Bill Venners: In Extreme Programming Explained, Kent Beck wrote, "We are traditionally told to plan for the future, to design for reuse. Instead, XP says to do a good job (tests, refactoring, communication) of solving today's job today and trust your ability to add complexity in the future where you need it." It has indeed been my experience that it's hard to predict the future. It's not necessarily just predicting the future that's hard, though, it's understanding the whole problem. At the beginning, you don't understand the problem enough to know what to design. You discover a lot about the problem space by implementing the code. Coding is almost like exploring the space. You discover more and more detailed information about the problem space as you explore it by coding.
On the other hand, I find it a bit extreme that I would never trust my intuition or experience about what I'll need in the future. For example, maybe I don't really need a database right now at the start of a project. I could just use a flat file. But my experience and intuition tells me that it's pretty darn likely I will eventually need a database. I'm not sure why Extreme Programming is called Extreme Programming, but I find the tone of its advice somewhat extreme, including the advice to never implement something unless it is needed today. In practice, to what extent should we "solve today's job today" exclusively? To what extreme should we take that advice?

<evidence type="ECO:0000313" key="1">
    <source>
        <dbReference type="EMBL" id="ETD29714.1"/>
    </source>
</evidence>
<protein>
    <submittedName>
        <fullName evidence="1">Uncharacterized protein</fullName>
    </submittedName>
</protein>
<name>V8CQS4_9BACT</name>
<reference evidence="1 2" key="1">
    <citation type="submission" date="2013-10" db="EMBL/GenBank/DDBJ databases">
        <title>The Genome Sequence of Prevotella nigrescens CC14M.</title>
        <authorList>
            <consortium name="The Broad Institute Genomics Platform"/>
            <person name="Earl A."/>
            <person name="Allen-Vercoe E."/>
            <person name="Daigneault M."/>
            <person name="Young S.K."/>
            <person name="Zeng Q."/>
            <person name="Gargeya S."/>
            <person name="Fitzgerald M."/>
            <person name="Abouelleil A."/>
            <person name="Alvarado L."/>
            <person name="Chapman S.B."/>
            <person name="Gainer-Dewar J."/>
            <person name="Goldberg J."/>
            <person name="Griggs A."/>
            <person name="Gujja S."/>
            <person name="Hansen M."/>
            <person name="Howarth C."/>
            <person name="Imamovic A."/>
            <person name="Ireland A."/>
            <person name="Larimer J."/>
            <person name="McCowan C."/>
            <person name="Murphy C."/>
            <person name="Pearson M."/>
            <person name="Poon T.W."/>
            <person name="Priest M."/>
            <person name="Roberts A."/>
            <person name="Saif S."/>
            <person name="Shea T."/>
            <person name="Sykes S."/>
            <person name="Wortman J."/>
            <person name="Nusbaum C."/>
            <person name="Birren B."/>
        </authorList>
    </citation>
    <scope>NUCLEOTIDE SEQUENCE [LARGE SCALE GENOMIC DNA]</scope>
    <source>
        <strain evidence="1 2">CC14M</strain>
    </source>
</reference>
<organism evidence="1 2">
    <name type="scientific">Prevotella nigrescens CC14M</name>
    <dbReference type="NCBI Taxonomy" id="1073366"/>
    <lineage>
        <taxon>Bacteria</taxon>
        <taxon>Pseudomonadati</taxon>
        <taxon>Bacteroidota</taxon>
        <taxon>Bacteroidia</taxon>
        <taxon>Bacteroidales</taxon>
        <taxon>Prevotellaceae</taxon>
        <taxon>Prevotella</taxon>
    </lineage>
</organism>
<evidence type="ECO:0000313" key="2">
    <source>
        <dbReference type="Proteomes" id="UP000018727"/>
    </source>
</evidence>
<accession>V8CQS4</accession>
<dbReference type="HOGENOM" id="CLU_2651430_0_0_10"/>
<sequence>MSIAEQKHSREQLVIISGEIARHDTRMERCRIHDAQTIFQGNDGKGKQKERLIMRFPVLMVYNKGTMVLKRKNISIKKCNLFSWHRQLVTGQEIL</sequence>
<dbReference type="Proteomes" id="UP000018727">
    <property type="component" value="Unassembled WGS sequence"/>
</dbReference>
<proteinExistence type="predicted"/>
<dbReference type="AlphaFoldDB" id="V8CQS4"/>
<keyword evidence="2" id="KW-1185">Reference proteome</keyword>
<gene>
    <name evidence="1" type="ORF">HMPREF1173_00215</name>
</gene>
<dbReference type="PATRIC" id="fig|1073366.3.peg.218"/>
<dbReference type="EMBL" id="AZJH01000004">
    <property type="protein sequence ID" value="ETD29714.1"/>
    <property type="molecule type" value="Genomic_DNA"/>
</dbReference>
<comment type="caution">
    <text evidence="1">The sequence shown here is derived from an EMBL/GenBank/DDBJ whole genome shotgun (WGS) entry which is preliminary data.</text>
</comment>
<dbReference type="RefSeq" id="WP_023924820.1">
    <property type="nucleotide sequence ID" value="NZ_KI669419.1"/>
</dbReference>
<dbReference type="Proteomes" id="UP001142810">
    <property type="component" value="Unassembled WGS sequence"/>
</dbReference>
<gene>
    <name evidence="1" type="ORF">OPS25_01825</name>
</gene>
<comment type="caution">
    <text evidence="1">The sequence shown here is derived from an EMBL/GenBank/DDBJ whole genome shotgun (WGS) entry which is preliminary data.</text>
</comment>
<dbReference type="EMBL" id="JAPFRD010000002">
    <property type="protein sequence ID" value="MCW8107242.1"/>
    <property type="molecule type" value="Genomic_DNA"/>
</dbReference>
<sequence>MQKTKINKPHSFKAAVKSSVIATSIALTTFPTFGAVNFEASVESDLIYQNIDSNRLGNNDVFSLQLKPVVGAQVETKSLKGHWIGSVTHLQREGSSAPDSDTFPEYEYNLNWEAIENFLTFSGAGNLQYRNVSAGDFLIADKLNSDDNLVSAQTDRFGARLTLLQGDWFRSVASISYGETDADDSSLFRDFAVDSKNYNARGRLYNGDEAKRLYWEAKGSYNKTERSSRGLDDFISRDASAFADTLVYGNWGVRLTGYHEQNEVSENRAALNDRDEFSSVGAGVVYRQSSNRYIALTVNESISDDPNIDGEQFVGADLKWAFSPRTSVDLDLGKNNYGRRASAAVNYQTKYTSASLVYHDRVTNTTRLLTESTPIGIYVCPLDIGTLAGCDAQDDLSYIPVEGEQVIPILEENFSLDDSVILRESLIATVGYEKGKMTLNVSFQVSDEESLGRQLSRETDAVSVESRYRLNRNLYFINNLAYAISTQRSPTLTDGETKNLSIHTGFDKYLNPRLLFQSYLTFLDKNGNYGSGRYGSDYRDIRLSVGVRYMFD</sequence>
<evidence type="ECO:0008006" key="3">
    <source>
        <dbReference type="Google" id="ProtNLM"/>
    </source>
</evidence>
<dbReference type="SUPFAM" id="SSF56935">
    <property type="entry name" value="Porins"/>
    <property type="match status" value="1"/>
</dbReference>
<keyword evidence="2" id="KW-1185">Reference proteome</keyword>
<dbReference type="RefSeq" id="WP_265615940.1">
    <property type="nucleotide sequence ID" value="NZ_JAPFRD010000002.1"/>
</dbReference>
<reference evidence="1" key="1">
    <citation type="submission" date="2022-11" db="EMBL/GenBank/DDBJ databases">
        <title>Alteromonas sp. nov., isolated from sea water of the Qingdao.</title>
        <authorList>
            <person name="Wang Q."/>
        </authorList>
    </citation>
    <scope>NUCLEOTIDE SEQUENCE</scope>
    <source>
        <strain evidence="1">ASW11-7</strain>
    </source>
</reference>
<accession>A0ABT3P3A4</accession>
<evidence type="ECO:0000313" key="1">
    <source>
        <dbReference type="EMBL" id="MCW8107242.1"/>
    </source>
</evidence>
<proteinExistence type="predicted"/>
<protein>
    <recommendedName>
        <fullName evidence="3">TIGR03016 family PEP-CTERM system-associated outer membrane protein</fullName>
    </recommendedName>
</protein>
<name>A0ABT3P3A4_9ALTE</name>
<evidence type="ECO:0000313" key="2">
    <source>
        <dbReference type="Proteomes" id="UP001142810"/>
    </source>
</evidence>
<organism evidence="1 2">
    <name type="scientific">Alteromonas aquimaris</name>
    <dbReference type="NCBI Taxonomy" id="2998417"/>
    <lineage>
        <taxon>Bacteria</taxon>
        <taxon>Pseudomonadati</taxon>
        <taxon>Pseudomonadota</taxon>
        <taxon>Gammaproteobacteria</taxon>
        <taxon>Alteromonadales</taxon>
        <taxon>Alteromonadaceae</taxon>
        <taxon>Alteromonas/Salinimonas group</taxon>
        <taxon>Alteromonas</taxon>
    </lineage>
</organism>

Ward Cunningham: Honest to God, I think Kent Beck's contribution to all this has been taking stuff that he and I discovered quietly together, or picked up from other programmers, and taking it to the limit. Taking it to the limit. And the fact that it actually holds up—and a lot of it improves—when taking it to the limit is why it should naturally be called "Extreme." Kent's single biggest contribution is being daring enough to say, "This is all that matters, and we should do it all the time."
When history looks back at Extreme Programming, people will probably discover there really was a thirteenth practice that Kent didn't know and one practice that only had to be done eighty percent of the time. But XP is so close, it's startling. It is startling that there is a unity that comes from these practices when you do them to the extreme that is counter-intuitive.